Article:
Christians are told to imitate the life and faith of their leaders (Heb. 13:7). Congregants must know more about their pastor than simply hearing him preach and teach in order to imitate his faith. If the extent of a pastor being known within a congregation is listening from the pew then maybe a good podcast can replace the pastor.

While all Christians have close Christian friends outside of their local church they most likely strive to build greater relationships inside their own congregation. I may be wrong, but I cannot imagine a pastor encouraging his congregants to build deeper relationships with those outside their congregation. If I am right, then pastors should also seek greater relationships within their own congregation.

So my answer is yes that a pastor can and should have close friends within his church. A pastor having friends within the church will make it easier for the congregation to carry out biblical relationships and commands within the church.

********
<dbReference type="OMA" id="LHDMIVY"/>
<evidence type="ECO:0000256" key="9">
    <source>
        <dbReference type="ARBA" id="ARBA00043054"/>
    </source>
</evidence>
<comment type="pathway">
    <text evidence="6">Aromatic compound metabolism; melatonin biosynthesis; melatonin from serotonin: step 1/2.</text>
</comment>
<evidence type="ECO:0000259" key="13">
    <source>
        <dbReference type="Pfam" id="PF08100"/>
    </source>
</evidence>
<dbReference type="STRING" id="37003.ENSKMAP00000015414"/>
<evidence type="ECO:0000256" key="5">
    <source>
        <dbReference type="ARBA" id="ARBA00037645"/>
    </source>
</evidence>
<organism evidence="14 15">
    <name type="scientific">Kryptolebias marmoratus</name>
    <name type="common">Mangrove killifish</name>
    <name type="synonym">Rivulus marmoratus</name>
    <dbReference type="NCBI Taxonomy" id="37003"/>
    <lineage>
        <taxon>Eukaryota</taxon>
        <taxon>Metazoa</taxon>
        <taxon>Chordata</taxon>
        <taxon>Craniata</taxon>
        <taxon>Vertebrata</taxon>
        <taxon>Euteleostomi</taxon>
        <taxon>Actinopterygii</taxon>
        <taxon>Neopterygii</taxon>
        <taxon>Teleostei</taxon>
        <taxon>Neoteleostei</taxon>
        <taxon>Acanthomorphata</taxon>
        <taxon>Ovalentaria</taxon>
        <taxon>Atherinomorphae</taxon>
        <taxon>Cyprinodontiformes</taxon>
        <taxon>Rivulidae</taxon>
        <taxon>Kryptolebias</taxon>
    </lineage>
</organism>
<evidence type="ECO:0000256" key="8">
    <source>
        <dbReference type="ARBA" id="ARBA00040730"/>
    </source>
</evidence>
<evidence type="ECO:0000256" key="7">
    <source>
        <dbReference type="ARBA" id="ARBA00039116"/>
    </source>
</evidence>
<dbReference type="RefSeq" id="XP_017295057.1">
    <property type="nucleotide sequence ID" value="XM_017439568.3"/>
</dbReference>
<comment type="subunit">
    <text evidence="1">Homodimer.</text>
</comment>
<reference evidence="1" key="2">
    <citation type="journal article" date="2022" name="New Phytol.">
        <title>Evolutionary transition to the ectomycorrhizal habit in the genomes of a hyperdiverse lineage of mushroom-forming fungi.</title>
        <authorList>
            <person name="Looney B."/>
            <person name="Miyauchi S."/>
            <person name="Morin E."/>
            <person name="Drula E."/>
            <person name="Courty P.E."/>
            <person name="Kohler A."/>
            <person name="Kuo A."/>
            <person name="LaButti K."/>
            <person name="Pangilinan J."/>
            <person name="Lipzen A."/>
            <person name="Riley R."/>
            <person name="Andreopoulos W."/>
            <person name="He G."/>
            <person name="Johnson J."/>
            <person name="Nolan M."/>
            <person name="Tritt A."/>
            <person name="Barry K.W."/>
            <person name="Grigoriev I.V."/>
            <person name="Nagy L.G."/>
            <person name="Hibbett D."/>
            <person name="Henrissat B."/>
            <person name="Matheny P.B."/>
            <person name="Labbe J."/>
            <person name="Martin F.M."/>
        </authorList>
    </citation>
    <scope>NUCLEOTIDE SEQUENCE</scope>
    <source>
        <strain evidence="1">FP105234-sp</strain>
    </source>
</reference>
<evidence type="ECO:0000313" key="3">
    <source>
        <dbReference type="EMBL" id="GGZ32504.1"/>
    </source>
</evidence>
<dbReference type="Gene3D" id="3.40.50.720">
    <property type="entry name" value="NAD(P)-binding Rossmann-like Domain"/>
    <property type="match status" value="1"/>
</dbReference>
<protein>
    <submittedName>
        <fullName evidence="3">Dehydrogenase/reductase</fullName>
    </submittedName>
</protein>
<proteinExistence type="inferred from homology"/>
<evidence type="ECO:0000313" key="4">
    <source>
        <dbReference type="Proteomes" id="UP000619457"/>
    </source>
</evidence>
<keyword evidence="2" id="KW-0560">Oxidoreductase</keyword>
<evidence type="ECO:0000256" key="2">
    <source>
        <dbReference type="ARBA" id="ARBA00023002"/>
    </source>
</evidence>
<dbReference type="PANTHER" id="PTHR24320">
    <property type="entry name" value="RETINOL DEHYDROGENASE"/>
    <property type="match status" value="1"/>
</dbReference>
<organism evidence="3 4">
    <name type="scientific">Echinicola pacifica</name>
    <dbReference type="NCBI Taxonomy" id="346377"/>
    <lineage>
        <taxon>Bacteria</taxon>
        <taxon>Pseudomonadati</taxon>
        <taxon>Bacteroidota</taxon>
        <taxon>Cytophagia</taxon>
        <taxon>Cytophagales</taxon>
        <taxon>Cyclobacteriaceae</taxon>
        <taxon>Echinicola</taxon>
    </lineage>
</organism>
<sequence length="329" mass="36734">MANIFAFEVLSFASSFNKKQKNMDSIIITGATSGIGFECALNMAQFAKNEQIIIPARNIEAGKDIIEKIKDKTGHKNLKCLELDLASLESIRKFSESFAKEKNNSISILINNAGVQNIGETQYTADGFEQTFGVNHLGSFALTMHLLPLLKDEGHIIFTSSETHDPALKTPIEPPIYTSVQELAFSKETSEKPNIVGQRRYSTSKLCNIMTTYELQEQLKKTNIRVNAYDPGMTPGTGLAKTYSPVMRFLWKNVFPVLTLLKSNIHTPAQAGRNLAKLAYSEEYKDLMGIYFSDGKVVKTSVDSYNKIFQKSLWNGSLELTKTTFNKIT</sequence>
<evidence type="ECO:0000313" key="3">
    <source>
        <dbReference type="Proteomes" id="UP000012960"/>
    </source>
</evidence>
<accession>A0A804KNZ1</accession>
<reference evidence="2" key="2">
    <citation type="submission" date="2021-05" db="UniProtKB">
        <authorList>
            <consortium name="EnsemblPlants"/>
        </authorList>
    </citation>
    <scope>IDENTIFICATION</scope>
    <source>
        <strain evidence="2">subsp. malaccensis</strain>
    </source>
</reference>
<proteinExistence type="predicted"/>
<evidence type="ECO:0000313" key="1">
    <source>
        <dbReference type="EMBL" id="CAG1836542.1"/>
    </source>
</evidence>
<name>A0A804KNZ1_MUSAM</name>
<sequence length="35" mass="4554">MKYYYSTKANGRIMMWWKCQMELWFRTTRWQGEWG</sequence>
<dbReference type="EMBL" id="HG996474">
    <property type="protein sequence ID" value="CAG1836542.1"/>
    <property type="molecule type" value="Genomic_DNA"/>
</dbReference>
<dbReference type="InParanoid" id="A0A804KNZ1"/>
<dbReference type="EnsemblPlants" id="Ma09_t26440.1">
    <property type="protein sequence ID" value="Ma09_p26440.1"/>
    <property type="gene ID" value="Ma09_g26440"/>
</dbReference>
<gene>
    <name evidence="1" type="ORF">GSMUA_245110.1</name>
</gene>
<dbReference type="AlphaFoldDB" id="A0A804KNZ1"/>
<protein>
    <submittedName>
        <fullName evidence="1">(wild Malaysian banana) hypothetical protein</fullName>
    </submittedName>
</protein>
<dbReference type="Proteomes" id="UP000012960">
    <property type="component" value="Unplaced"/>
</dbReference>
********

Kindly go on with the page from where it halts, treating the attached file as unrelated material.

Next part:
(Visited 127 times, 1 visits today)

tagged as in Christianity,Church Issues,Culture,Gospel,theology

{ 20 comments… read them below or add one }

1 Matt Svoboda September 4, 2012 at 12:44 pm

I agree… mostly.

Yes, a pastor should have close friends in the church. I have close friends in the church I pastor. Yet, there is always a different dynamic. I can never be “just a friend.” There is always, by biblical necessity, more dynamics in play than simply a “buddy-buddy relationship.